Vegetable, honey producers still waiting on workers

Less than half of international workers expected for the season have arrived, province says

“I’m hurting not having my help,” says the chair of the Manitoba Beekeepers Association.

Despite efforts to bring in international workers, vegetable growers and beekeepers are still severely understaffed, according to provincial numbers.

“I’m hurting not having my help,” said Mark Friesen, chair of the Manitoba Beekeepers Association.

Friesen’s Canadian employee is living abroad and hasn’t been able to get back into the country, he said.

As of May 11, according to numbers Friesen received from Manitoba Agriculture and Resource Development staff, 35 international workers have arrived in Manitoba to work in beekeeping out of an expected 107. Another 19 were anticipated, but their flight was delayed.

Vegetable growers anticipated 477 international workers and have received 207 as of May 11, MARD said. Another 50 were anticipated.

Canada has exempted temporary foreign workers from border closures, but logistical issues like difficulty getting flights, safety concerns from their home countries, and slow processing of paperwork have delayed workers’ arrival.

“Yes, things have progressed and we have on-again off-again plans to get our workers in for the season,” Friesen said in an email to the Co-operator on May 13. “The latest expectation is that the new flights from Managua are planned to arrive; they are being delayed due to new flight crew measures being implemented in Nicaragua.”

Portage-area vegetable grower Sam Connery said her farm has about two-thirds of its usual international workers as of May 14. Most were still in their 14-day quarantine period and could not work.

Usually they’d be starting work about now, she said.

“Thank goodness for the late spring,” Connery said.

Connery said many Mexican workers can’t get necessary paperwork in order because government offices are closed and staff are working from home. The country has started implementing online form services, she said, which she hoped would help.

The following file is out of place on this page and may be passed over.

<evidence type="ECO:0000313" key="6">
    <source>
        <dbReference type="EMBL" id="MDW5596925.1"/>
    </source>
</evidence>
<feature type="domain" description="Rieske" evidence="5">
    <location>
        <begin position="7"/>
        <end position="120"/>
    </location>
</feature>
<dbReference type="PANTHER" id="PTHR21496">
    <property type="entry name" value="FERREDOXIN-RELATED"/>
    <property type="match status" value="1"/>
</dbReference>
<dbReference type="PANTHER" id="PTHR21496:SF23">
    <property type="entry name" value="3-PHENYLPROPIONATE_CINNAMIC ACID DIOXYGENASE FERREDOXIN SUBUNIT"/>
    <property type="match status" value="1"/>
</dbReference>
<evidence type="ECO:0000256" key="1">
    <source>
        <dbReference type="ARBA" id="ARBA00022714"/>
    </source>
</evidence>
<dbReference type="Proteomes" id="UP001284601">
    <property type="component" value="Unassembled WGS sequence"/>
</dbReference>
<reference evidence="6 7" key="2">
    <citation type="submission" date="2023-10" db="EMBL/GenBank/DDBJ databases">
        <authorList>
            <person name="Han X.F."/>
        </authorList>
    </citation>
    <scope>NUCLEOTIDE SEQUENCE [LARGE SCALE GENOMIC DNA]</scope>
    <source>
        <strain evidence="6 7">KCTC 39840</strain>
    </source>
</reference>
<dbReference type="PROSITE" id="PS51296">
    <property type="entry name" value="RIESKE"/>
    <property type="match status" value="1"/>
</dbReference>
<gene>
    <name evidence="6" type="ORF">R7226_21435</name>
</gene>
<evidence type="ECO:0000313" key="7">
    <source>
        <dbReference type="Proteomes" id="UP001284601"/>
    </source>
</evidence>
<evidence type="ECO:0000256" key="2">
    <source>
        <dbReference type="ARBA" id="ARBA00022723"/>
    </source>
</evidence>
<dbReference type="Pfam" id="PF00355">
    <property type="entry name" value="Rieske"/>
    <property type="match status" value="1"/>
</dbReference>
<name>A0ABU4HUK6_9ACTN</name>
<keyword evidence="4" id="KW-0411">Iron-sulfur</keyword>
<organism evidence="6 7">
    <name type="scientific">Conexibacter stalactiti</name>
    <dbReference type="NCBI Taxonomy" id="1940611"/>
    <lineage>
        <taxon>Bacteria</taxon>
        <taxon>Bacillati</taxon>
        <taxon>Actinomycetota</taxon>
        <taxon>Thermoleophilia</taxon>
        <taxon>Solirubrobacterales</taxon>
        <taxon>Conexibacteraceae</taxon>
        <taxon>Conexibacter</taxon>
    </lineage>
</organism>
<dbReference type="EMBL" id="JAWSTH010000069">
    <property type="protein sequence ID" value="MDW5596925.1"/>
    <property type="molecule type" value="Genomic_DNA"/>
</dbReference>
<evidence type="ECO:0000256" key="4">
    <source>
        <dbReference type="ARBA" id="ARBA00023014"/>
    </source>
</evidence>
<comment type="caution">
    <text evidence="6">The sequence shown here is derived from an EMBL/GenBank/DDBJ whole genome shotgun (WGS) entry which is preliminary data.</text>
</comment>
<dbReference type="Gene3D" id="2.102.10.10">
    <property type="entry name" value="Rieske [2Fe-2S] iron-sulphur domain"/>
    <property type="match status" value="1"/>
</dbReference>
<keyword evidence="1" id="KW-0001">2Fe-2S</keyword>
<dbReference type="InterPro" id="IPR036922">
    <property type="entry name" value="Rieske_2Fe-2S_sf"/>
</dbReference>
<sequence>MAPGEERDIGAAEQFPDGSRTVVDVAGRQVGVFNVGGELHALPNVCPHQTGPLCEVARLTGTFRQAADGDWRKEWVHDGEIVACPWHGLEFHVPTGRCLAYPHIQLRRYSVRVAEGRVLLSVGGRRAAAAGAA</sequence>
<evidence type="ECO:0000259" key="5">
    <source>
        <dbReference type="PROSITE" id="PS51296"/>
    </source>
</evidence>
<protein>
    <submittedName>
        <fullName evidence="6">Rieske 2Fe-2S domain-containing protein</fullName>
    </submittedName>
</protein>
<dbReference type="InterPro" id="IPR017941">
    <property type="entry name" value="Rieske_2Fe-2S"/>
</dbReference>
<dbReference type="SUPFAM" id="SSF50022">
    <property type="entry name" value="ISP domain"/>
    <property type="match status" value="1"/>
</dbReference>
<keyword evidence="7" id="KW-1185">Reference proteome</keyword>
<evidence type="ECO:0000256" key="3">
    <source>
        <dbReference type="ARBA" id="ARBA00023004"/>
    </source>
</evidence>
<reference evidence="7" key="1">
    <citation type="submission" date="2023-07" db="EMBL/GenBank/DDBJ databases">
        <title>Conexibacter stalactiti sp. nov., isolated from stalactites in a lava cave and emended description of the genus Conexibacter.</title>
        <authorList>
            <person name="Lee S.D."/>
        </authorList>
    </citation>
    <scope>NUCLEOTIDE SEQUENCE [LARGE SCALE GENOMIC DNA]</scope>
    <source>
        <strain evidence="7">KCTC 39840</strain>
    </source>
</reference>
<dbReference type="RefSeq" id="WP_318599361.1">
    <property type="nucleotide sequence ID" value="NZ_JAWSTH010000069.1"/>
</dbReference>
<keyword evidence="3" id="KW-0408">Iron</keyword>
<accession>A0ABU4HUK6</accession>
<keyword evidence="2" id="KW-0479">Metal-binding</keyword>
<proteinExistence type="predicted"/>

Connery said her farm is advertising job openings online, but she hasn’t got many applications.

They haven’t made plans to reduce production yet, she added. They’re still holding out hope they’ll get the employees they need.

At the end of April, nearly 22,000 international agricultural workers had arrived in Canada, according to a May 12 statement from Marie-Claude Bibeau, the federal minister of agriculture. This compares to about 25,500 by the end of April in 2019.

“All the federal departments involved in the Temporary Foreign Worker program worked together to simplify processes and facilitate as much as possible the safe entry of these workers,” said Bibeau.

The federal government has introduced measures to encourage Canadians to fill agricultural jobs. At the beginning of April, the Canada Summer Jobs program was briefly reopened to applications from farms and other essential employers.

This saw some uptake in Manitoba, with around 50 farmers applying for student help, according to information obtained by the Co-operator.

The “Step up to the Plate — Help Feed Canadians” job portal was also launched to match Canadians with jobs in the agri-food sector.

About the author


Geralyn Wichers

Geralyn Wichers grew up on a hobby farm near Anola, Manitoba, where her family raised cattle, pigs and chickens. Geralyn graduated from Red River College’s Creative Communications program in 2019 and was previously a reporter for The Carillon in Steinbach. Geralyn is also a published author of science fiction and fantasy novels.



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